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Bipartisan lawmaker duo: It's time to modernize government websites

Bipartisan lawmaker duo: It's time to modernize government websites
© Greg Nash

A pair of bipartisan lawmakers says it is time to give federal government websites a facelift.

Reps. Ro KhannaRohit (Ro) KhannaTech giant faces crucial decision over Saudi ties GOP leaders hesitant to challenge Trump on Saudi Arabia Silicon Valley tested by Saudi crisis MORE (D-Calif.) and John RatcliffeJohn Lee RatcliffeHouse Judiciary chairman threatens to subpoena Rosenstein Senate passes key cyber bill cementing cybersecurity agency at DHS Hillicon Valley: Trump stuns with election interference claim against China | FCC limits fees for 5G | Uber reaches 8M settlement over breach | Fox sells Sky stake to Comcast | House passes bills to fix cyber vulnerabilities MORE (R-Texas), in a Wired op-ed piece, argue that the federal government needs to redesign its public-facing websites and make them more functional.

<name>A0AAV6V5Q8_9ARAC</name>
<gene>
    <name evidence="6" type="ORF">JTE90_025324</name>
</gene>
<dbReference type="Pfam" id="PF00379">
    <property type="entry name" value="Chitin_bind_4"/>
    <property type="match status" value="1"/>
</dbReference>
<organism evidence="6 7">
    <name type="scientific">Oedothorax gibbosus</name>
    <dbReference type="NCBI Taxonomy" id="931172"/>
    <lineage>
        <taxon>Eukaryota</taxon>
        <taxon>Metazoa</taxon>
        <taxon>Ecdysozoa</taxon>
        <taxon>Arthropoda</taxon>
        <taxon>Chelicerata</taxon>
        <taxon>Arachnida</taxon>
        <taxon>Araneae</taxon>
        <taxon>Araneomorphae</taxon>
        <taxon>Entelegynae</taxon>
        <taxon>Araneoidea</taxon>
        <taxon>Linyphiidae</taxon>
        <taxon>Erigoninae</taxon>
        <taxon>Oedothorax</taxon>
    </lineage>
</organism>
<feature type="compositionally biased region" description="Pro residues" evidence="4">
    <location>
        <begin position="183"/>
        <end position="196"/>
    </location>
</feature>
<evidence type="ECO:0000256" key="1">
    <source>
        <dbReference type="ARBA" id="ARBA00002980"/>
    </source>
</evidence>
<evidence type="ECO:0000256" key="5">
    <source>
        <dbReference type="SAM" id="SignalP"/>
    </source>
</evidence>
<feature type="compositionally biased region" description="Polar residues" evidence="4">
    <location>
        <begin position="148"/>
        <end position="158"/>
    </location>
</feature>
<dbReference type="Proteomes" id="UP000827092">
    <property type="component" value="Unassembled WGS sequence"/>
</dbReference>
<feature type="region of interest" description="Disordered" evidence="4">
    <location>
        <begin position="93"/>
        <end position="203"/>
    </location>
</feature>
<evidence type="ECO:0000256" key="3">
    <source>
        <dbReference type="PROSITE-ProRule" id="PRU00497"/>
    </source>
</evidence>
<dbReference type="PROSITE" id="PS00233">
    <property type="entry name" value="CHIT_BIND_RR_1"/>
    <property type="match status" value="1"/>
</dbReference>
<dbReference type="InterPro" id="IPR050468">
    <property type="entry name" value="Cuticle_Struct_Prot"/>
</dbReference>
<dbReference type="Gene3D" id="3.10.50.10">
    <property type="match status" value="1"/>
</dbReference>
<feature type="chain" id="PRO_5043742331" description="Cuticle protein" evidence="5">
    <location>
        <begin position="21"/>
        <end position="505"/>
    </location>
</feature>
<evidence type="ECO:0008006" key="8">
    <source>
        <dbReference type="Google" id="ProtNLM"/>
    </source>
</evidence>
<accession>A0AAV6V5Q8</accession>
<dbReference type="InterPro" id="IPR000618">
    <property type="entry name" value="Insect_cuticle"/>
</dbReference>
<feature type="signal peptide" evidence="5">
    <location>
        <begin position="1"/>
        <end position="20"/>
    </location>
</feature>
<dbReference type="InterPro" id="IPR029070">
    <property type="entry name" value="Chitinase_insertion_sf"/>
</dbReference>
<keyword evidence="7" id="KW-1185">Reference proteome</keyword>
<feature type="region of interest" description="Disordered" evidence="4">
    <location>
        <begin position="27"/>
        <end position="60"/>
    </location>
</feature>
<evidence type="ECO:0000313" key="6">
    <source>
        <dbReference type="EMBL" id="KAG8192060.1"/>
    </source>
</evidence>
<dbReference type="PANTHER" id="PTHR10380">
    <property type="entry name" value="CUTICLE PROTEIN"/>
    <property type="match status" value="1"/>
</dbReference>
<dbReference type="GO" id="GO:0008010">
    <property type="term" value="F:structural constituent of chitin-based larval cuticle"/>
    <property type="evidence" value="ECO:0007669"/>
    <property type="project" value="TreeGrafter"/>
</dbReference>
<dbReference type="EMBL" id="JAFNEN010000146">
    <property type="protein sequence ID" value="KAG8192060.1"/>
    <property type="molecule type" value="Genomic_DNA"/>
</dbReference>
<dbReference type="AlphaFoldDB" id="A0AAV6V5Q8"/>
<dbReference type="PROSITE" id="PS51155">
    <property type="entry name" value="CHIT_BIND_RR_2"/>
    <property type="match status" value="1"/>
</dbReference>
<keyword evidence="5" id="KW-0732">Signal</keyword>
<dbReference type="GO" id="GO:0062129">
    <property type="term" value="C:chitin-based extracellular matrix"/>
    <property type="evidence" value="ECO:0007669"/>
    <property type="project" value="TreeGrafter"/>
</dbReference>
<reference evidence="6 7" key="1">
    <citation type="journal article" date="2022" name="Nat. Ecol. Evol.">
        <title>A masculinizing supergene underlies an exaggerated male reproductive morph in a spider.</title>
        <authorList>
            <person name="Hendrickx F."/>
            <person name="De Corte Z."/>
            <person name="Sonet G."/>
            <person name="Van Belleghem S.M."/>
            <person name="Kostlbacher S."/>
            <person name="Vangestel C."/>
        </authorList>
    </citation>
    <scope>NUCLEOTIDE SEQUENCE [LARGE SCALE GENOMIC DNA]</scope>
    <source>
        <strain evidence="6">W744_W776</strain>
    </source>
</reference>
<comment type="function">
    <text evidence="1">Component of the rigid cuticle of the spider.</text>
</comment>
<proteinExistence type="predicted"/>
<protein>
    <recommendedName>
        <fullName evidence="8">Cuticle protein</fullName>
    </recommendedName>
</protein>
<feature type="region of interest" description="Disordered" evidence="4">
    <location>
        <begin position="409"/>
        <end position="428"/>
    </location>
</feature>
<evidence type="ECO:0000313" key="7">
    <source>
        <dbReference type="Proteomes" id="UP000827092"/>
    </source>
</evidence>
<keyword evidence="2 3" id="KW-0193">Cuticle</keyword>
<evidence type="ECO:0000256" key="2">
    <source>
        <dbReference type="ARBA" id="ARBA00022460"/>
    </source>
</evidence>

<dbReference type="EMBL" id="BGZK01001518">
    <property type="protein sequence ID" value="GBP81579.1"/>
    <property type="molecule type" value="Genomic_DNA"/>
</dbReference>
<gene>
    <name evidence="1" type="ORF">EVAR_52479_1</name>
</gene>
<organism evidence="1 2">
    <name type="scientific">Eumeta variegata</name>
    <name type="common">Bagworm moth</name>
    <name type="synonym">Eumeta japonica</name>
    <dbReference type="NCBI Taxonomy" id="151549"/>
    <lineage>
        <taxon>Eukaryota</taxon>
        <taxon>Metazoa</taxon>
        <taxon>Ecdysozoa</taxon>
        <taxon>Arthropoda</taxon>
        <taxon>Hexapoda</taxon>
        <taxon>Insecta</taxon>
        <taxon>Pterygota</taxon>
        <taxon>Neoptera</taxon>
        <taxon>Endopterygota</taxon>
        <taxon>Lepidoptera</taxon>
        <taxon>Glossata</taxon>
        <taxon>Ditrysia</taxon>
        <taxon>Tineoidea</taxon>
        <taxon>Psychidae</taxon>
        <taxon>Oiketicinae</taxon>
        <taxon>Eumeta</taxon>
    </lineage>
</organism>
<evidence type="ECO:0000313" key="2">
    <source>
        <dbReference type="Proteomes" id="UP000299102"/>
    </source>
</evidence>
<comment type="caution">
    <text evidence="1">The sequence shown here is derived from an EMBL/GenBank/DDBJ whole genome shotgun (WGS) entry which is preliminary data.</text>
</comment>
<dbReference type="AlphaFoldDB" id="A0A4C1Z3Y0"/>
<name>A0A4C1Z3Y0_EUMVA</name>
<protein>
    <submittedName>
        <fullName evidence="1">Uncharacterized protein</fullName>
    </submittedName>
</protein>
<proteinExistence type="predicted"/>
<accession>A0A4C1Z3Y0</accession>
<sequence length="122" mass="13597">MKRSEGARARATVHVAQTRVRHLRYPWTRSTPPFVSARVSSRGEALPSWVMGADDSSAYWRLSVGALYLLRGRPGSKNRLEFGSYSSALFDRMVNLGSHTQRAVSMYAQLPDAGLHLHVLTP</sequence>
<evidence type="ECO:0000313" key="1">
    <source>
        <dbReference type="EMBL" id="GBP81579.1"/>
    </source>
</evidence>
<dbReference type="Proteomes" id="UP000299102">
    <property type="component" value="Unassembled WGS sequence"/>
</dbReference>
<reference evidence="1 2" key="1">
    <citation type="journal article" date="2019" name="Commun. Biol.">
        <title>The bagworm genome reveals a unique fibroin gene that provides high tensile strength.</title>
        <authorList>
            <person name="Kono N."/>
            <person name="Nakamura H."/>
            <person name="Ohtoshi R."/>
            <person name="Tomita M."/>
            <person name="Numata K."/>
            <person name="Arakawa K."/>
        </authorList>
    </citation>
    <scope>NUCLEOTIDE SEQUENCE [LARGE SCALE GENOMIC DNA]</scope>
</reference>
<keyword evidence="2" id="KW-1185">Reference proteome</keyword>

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“It’s no secret that the federal government is way behind the private sector when it comes to modernization and technology,” the duo wrote. “Because of these outdated systems, many federal agencies rank staggeringly behind the private sector when it comes to customer service.”

Khanna and Ratcliffe cited studies saying that Healthcare.gov and USAJobs.gov were tied for the top spot as the worst government websites for customer service. The rankings came on the basis of several factors including the ability to get information, complete transactions and ease of appointment scheduling.

To the two lawmakers, government websites pale in comparison to their private sector equivalents as apps in areas like digital payment and digital booking get better and better.

“For years, the federal government has been playing catch-up with the private sector to adopt online services that become quickly outdated, leading to failures like the IRS’ website crash on Tax Day this year,” they wrote.

Besides being more helpful to consumers they said that they see another benefit: savings.

They cited IRS data showing that helping individuals on the phone costs more than $40 and more than $50 to help over mail. Helping customers via web-based interaction, though, costs just 22 cents though.

“The tools we need to restore the United States’ global leadership in technology and digital government are already at our fingertips,” they wrote. “Now it’s time to act.”